Is there religious liberty in the US or isn't there? That will be the argument of opponents of the contraception rule in Obamacare, that appears heading for a showdown in the Supreme Court perhaps as early as next term.
Two federal appeals courts have come down with opposite rulings on an important question related to the policy: whether for-profit businesses and their owners have the right to challenge in court the requirement that businesses provide contraception as part of their insurance coverage.
"I think it's likely the Supreme Court is going to end up deciding this thing, and the question is when," said Mark Rienzi, senior counsel at the Becket Fund for Religious Liberty, which has organized many of the 60-plus lawsuits challenging the contraception mandate.
The different rulings by the two federal appeals courts significantly increase the likelihood the mandate will end up with the Supreme Court -- possibly with a ruling just two years after the justices ruled ObamaCare's insurance mandate was constitutional.
Louise Melling, deputy legal director at the American Civil Liberties Union, which supports the contraception mandate, said it's "likely" the Supreme Court could hear oral arguments in its next term, depending on the timing of appeals.
"I would anticipate, when there's this much activity ... that the court will hear one of these," Melling said.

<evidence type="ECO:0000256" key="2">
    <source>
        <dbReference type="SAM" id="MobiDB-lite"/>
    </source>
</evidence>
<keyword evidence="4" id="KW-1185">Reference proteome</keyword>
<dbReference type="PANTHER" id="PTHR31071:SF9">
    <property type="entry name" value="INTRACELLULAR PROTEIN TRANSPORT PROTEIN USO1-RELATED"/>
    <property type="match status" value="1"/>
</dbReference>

Last month, a panel of judges on the 3rd Circuit Court of Appeals ruled against the owners of a for-profit corporation who sued to block the mandate.
Members of the Hahn family, which owns a cabinet-making firm called Conestoga, said complying with the contraception requirement would violate their Mennonite faith.
But the 3rd Circuit said the family could not sue over a policy that applies to its company.
"Since Conestoga is distinct from the Hahns, the Mandate does not actually require the Hahns to do anything," the court said. "All responsibility for complying with the Mandate falls on Conestoga."
The owners' religious beliefs do not "pass through" to the corporation they own, the court said in its ruling.
A more abbreviated form of that ruling - "Corporations don't pray and have values," Melling said.
That may be true. And it might also be said, using that bit of illogic, that corporations have no use for health insurance because they don't get hurt or sick, but are required by law to have it. But the corporation also has no freedom of action. It is forced by the employer mandate to carry employee insurance or pay a tax. It's not a question of choice - which is the fundamental problem with the contraception mandate. Neither companies or individuals can "opt out" and end up being forced under threat of penalty to violate their religious tenets.
The Supremes won't be able to punt on this one. They're going to have to bite the bullet and come up with a broad ruling that covers the entire issue.